All in all the last few weeks have been pretty uneventful on the running front. Which is exactly what I want!

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Edinburgh Marathon training week one: A non-starter

One week into my Edinburgh Marathon training… 2 miles have been run. Illness has thwarted my efforts to get out there and start as I mean to go on. Ah well, it could be worse. It’s much better to have a cold now than to be struck down during peak mileage time. If I’ve learnt anything from last year it’s that you shouldn’t sweat the miles that you miss – rather make the miles that you can do count.

So, rather than sulking about being stuck in the flat, I thought I’d reflect on my running exploits during 2012. What a year! Thanks to Fetcheveryone I know that I ran 896 miles last year, including one marathon, two half-marathons, one 10k and a five-mile race with my Dad.

Miles

My marathon build-up didn’t exactly go to plan, what with getting injured and taking about two weeks out. My training plan wasn’t well thought out, I wasn’t strong or flexible going in to it, and I thought I knew it all. A recipe for disaster! Safe to say, I’ve been considerably humbled by my experience. I did the marathon in a time I’m proud of, and I enjoyed the day so much. I learnt a lot, and I took that knowledge into my half-marathon campaign, which was significantly more successful than my marathon build-up.

I’m proud of the PB I earned at the Ealing Half, then subsequently smashed at the Preston Half. I worked really hard for them. I did 12 weeks of tough, specific, hardcore training. I didn’t miss a single session, I was fast, fit and light. I wanted to take that motivation and fitness into my 2013 marathon training, but instead I’m sitting on my sofa in my dressing gown, still pudgy from Christmas, coughing up a lung and thoroughly unmotivated.

Oh well. Once the illness has gone I’ll be back on the streets, and then the motivation will come. That’s the plan, anyway.

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A moany start to 2013

It’s January, so like much of the rest of the country, I’m making an extra special effort to be “healthy”. I’m not drinking alcohol, I’m eating well, lots of fruit and vegetables, no more chocolate or mince pies…

Except that I’m not actually healthy at all. I’m ill. After avoiding the dreaded lurgy for so long (the last time I had a cold I was training for VLM 2012!) I have been taken down.

Edinburgh Marathon training started on Monday. I managed to get out for my 2 slow miles (this time I’m following the Runner’s World sub-4:30 marathon schedule). But since then my cold has developed, and I doubt I’ll be out for my 2 steady miles tomorrow.

Life is so unfair!

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Hibernation mode

On Tuesday morning I was rudely awoken at 5:55am by my phone alarm. Not that I remember it. I switched it off in my sleep, finally waking up at the more sociable hour of 7…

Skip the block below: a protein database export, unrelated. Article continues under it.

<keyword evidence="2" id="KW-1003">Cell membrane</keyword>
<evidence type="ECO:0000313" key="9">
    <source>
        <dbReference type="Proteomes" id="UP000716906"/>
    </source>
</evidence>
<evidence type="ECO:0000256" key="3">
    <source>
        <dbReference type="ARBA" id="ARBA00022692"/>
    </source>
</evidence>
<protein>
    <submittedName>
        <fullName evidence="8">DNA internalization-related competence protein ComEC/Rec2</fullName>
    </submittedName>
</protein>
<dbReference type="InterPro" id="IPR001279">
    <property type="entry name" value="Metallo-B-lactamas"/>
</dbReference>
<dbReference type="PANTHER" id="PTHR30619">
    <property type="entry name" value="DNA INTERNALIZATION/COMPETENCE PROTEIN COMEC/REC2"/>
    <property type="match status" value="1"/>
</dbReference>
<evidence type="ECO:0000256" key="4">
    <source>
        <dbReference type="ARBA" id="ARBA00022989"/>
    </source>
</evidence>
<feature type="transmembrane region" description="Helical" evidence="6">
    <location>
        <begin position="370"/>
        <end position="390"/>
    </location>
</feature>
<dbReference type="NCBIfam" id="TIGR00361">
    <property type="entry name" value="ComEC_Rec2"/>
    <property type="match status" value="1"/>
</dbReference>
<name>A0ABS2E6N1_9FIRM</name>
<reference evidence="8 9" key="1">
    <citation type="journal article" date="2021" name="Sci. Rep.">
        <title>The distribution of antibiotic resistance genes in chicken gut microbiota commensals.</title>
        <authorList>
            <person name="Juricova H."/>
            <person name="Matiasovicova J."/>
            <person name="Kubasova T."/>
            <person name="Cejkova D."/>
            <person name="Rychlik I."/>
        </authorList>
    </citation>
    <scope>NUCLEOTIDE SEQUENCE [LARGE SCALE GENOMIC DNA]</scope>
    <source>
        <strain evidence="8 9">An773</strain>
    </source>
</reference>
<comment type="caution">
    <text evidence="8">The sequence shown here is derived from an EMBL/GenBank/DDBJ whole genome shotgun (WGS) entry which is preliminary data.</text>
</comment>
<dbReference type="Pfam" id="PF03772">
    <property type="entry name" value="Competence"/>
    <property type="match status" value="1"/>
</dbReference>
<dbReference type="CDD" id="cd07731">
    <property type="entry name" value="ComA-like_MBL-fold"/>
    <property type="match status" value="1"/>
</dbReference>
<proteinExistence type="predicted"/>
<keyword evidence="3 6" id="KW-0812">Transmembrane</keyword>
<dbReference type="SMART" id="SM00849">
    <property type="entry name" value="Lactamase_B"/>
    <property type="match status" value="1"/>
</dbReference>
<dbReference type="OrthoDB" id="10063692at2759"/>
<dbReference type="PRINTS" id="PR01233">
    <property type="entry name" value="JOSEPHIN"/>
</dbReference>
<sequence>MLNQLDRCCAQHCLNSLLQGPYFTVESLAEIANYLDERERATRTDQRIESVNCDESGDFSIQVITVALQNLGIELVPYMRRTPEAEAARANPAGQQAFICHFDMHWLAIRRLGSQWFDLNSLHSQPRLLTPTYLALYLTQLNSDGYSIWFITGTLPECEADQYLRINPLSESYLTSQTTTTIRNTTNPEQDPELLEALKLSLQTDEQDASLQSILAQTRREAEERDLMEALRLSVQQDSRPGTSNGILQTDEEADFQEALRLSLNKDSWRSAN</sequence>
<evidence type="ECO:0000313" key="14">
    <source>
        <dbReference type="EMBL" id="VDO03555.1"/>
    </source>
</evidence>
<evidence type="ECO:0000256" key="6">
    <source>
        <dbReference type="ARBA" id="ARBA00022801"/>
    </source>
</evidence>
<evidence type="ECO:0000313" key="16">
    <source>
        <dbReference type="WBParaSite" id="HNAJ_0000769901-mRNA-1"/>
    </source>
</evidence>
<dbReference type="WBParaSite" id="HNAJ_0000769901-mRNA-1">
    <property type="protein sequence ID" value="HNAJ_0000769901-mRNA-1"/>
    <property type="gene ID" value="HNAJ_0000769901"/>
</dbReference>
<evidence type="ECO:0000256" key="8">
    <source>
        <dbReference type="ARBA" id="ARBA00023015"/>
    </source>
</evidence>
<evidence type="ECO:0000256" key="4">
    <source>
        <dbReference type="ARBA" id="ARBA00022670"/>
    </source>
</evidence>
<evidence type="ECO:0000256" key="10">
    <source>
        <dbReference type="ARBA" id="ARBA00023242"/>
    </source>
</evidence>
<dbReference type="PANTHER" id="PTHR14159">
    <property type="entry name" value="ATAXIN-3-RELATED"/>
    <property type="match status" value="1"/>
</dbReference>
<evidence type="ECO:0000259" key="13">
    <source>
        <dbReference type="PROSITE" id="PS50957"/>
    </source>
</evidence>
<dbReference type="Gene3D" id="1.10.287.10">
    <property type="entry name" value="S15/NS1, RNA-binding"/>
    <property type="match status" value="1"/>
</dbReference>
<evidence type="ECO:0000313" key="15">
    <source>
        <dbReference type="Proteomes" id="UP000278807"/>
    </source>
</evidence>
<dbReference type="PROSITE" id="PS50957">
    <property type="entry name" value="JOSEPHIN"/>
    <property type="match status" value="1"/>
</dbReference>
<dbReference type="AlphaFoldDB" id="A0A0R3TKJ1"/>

On Wednesday morning my alarm started beeping at 6am. I hit snooze. 6:09… beep beep… beep beep… I pressed all the buttons until it stopped.

Thursday morning… This time I was really going to do it. I’d gone to bed early the previous night. Not a drop of wine had passed my lips. I’d prepared myself for it.

No dice.

So I haven’t managed to get up early at all this week, and I therefore haven’t run. Who can blame me? It’s freezing cold, usually wet, very dark, so unappealing. I’m not training for anything at the moment. I’m supposed to be taking it easy before starting training for the Edinburgh Marathon in January.

“Taking it easy” never meant “not running”. It meant three 3-5 mile runs each week. Sounds so easy. From August to November I was out running 4 or 5 times a week, usually before 7am. I did intervals, hill repeats, tempo runs, long runs… and it paid off. I ran the Ealing and Preston Half Marathons much quicker than I had ever imagined I could. I felt fit, I felt lean, I felt fast. Most surprisingly, my legs felt great. No injuries! Not like my injury-ridden marathon training at the start of the year. I was a slave to my foam roller, stretching was my hobby.

After the Preston half I’d promised myself that I’d take it easy. I wanted to concentrate on real life for a while. I took a week off running and I ate everything in sight. It was delicious after 3 months of restriction and sensible decisions. Life has been good in November. I got engaged to my soul mate, I’ve had long overdue catch ups with friends, work has been taking over, in a good way…

But I can’t shake this nagging guilt. I haven’t been running. I’m a runner… but I’ve been slacking. Does this mean I can’t call myself a runner anymore? My legs feel sore and stiff. I haven’t stretched in ages. I’m puffing and panting minutes into my 3 mile cycle to work. I feel unfit, chubby, fatigued… not like my super fit, svelte self of a few months ago.

Of course I’ll get back into it. Come January I’ll have the Edinburgh Marathon to focus on. I’m just worried about all the fitness I might lose between now and then, if I carry on not running. All I feel like doing at the moment is hibernating. I’ll run again. But when I feel like it. I miss it, but I don’t miss it enough to wake up at 6am and freeze on my doorstep while my Garmin locates satellites.